Gender, Feminism, and Environmental Justice | Philosophy & Religion

Gender, Feminism, and Environmental Justice

This Graduate Academic Certificate is primarily intended for:

  • Graduate students in Women's and Gender Studies, Philosophy, and other programs who wish to develop a competency at the intersections of feminism and gender studies and environmental ethics and justice.

Who Needs this Certificate?

Potential and practicing professionals who are or foresee working at the intersections of feminism and gender studies and environmental ethics and justice.


There are no particular prerequisites for this GAC. However, courses listed under the GAC may have prerequisites that need to be satisfied. Students should consult the instructors prior to taking the individual courses.

Course Requirements

This is a 12-credit hour certificate. Courses listed in each category are examples; other options can be chosen with approval of the student's adviser and the GAC coordinator.

  • Four courses in total are required

Choose one of the following:

  • PHIL 5150. Feminist Philosophy. 3 hours. A critical examination of traditional philosophical themes from diverse feminist perspectives, theories, and lived experiences. An intersectional and transnational approach to topics such as language, embodiment, identity, power, and the environment (including ecofeminism) as well as the history of the women's movement and ongoing dialogues about feminist theories, methods, and practices.
  • PHIL 6710. Ecofeminism. 3 hours. Examines the merger of feminism with environmental ethics and its subsequent evolution. Subject matter includes the analysis of patriarchy, gender issues and multicultural perspectives within the larger framework of ethical and philosophical responses to ecocrises.
  • PHIL 6750. Environmental Justice. 3 hours. This course represents an effort to critically engage the Environmental Justice Movement (broadly construed) by studying its histories, the terms and concepts evolving from the movement, the philosophical implications of the movement, and the struggles of people shaping the movement. Examines the underlying notions of environmental goods and harms, the perspectives of environmental law and policy, and the politics of environmental identities.

Choose one of the following:

  • PHIL 5000. Environmental Ethics. 3 hours. An examination of the philosophical origins of environmental philosophy and the basic positions in the field of environmental ethics. Key authors in environmental philosophy are surveyed, as well as topical considerations of a variety of schools of thought with emphasis on theories of environmental value, legal and moral rights for nature, animal liberation and Western philosophical and religious traditions.
  • PHIL 5700. Environmental Philosophy. 3 hours. An intensive analysis of new positions in environmental philosophy with special emphasis on their theoretical value as a contribution to contemporary philosophy and their practical value with regard to environmental policy and decision making.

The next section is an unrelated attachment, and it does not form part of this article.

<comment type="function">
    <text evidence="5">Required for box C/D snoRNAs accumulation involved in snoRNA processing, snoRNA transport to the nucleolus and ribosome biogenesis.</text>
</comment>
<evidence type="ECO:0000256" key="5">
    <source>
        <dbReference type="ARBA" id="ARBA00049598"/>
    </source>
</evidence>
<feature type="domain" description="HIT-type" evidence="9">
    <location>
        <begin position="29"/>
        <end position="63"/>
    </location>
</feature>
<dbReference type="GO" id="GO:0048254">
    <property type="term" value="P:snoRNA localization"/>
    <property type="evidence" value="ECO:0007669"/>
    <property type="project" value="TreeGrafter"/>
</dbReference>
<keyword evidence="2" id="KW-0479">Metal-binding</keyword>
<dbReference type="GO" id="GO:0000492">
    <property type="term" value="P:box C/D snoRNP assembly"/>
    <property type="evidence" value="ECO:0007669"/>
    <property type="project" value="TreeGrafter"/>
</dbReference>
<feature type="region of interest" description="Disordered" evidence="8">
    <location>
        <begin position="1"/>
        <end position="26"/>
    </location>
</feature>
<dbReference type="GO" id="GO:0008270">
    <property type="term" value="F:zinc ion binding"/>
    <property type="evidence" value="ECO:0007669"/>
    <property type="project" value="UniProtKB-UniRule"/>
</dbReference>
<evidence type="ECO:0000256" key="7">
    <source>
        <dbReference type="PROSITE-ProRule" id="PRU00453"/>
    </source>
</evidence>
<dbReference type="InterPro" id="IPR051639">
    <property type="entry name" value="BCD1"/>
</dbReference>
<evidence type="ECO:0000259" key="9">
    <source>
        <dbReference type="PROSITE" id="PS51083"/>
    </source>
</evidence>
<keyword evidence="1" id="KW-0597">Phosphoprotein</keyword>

• PHIL 5800. Philosophies of Climate Change. 3 hours. Critical examination of the philosophical, social-political, cultural and ethical dimensions of climate change through the use of normative and conceptual theories. Explores interdisciplinary issues such as climate justice, uncertainty and risk, individual and collective responsibilities, and the role of science, technology, and policy.
  • PHIL 6650. Philosophy of Water Issues. 3 hours. An examination of water issues at the interface of science, policy, philosophy, art and culture. Philosophical approaches include ethics, aesthetics and ontology of water, epistemological analyses of water conflicts, local and global governance theories.
  • PHIL 6720. Religion and Ecology. 3 hours. An exploration of resources for environmental philosophy in non-Western traditions, focusing on South and East Asian traditions.
  • PHIL 6730. Christianity and the Environment. 3 hours. A historic and contemporary overview of Christian philosophy and theology concerning the environment.

Choose two of the following:

  • WGST 5100. Feminist Theory. Historical overview and key concepts of feminist theory in social and political contexts. Current and emerging bodies of feminist theory are used to define contemporary issues and debates in feminist terms, and to initiate discussion on wide-ranging social, political and global issues from a variety of feminist perspectives.
  • WGST 5400. Gender & Human Trafficking. Exploration of the rise of contemporary human trafficking internationally, nationally and locally. Cultural and historical components; effects of gender, class, race, ethnicity; role of technology; and how trafficking patterns vary in different parts of the world. The complex challenges governmental institutions, faith-based entities, law enforcement, and non-governmental agencies face in addressing these issues.
  • WGST 5800. Seminar in Women's Studies. Interdisciplinary study of a major topic focusing on women's issues, feminism, and/or the women's movement. Seminar extends the scope of course offerings in specific disciplines.